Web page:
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By Raina Telgemeier
240 pages, color
Published by Graphix/Scholastic Books

After the wild (and deserved) success of Raina Telgemeier’s autobiographical Smile, it was safe to say that hopes were high for her new graphic novel Drama. Unlike her previous books for Scholastic, it was neither a retelling of Telgemeier’s own life or someone else’s stories (her adaptations of Ann M. Martin’s Baby-Sitter’s Club books). But in cutting loose and telling a story about middle school students in drama club, I think that Telgemeier’s pushed her way into proving to readers that she’s not a one-hit wonder.

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Maya Makes a Mess

By Rutu Modan
32 pages, color
Published by Toon Books

Toon Books is a publisher that specializes in a synthesis of children’s books and comics. These books use the structure of both mediums to form beautiful graphic novels aimed at children of different ages that not only serve as gateways to comics, but also are genuinely enjoyable in their own right. With three new books being released by Toon Books, today’s “Quick Takes” reviews focus on the latest publications from Toon.

Maya Makes a Mess is the first children’s book I’ve seen by Actus comic collective creator Rutu Modan, but I hope it won’t be the last. It takes a familiar litany from a parent—asking a child to show some manners when eating at the table—and turns it nicely on its ear when Maya’s father’s threat, "What if you were eating dinner with the Queen?" is suddenly put to the test when Maya receives an invitation to do just that. At its core, Maya Makes a Mess is a beautiful flight of fancy from a child who imagines a theoretical situation playing out in only the way that a kid can, and it’s pitch-perfect. Every little step of Maya’s journey is well told, and it’s all in Maya’s voice, with that childlike yet wide-eyed exuberance. Parents might not be able to teach their children the manners they want through Maya Makes a Mess, but they will surely teach them fun.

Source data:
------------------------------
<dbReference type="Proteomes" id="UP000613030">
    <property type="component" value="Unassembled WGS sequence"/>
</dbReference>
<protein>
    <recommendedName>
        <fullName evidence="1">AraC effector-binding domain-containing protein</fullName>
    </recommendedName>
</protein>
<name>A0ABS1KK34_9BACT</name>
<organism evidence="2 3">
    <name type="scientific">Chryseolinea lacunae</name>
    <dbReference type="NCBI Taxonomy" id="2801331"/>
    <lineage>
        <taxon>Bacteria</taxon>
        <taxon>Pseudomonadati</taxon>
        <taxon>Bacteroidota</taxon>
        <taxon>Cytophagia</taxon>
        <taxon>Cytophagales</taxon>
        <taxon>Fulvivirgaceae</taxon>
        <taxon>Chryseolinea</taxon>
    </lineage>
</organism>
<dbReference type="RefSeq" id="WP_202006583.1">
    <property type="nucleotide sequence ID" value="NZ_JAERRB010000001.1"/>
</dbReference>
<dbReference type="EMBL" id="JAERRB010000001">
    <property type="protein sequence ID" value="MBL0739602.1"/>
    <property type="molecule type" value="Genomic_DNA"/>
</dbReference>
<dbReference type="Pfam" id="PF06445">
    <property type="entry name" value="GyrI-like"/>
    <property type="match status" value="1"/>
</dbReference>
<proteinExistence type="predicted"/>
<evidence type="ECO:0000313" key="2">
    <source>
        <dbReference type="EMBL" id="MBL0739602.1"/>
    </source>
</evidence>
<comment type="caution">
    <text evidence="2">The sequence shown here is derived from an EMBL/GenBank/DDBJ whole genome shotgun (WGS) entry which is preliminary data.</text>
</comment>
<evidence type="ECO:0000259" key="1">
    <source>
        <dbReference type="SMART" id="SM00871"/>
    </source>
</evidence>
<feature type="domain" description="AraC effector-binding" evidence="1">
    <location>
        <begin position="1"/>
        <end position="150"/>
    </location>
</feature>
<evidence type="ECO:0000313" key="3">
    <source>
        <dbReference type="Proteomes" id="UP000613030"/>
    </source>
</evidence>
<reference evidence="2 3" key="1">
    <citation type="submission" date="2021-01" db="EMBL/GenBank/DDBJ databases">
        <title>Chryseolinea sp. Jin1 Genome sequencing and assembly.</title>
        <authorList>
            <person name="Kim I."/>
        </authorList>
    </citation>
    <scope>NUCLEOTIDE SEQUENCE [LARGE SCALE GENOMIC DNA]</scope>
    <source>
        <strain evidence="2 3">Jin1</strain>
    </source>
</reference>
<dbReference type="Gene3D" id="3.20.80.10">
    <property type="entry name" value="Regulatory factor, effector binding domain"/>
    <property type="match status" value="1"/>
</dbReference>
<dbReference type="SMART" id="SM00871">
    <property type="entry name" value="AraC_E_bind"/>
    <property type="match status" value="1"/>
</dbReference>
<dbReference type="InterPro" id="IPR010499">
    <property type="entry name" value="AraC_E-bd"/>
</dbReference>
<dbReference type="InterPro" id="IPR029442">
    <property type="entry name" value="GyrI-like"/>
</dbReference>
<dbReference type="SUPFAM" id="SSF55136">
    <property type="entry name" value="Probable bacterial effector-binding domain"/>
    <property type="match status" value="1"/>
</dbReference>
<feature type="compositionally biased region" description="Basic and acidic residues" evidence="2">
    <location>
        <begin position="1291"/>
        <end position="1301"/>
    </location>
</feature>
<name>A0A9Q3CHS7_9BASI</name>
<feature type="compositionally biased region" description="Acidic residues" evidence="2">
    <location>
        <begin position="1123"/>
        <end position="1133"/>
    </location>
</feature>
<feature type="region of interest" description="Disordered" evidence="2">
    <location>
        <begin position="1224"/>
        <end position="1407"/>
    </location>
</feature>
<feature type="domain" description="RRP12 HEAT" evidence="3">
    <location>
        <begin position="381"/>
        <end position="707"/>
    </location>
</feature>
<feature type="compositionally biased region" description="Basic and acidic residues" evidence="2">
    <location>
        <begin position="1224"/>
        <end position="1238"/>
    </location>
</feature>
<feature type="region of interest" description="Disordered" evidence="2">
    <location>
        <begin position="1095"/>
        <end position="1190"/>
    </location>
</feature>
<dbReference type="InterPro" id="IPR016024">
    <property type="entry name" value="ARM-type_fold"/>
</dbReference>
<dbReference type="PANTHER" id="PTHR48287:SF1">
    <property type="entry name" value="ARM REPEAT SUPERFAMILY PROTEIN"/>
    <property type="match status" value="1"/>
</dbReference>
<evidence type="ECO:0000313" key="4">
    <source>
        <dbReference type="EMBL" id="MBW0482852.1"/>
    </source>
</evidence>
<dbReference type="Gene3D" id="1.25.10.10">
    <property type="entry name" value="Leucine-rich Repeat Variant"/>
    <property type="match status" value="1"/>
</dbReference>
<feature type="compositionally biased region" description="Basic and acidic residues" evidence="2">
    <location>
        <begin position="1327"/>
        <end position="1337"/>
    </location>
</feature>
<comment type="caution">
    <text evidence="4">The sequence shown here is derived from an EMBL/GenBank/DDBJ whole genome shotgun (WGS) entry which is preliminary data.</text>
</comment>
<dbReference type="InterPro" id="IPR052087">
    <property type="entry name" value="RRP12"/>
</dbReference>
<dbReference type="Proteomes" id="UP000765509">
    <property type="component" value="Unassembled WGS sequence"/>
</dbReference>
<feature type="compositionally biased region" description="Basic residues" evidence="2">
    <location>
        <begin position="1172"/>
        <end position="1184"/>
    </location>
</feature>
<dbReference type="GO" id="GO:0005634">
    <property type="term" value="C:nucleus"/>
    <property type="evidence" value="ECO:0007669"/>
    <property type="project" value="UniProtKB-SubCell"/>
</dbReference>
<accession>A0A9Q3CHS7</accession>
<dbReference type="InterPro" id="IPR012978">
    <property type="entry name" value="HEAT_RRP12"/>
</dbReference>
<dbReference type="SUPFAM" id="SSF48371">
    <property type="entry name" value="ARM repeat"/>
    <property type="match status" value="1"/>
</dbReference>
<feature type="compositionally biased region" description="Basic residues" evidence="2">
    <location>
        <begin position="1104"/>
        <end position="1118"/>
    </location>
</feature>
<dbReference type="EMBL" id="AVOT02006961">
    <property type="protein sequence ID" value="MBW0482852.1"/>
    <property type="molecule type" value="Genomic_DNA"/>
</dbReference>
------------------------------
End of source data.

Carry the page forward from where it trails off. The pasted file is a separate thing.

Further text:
Modan’s art looks great here too; she packs in a ton of detail on every page, especially when it comes to the banquet. With lots of tiny, intricate lines the pages have a lot to examine, from strands of spaghetti to petals on flowers. Half of the fun is just watching what’s going on in every page; Modan doesn’t skimp on a single page, and because of that Maya Makes a Mess is wonderfully re-readable. You’re almost guaranteed to see something new each time, and that’s a rarity in a children’s book. I was delighted to see Toon publish a children’s book from indy comic artist R. Kikuo Johnson (The Shark King) earlier this year, and it’s a joy to see them cast that net wide once more with Modan. All in all, another winner from Modan and Toon Books.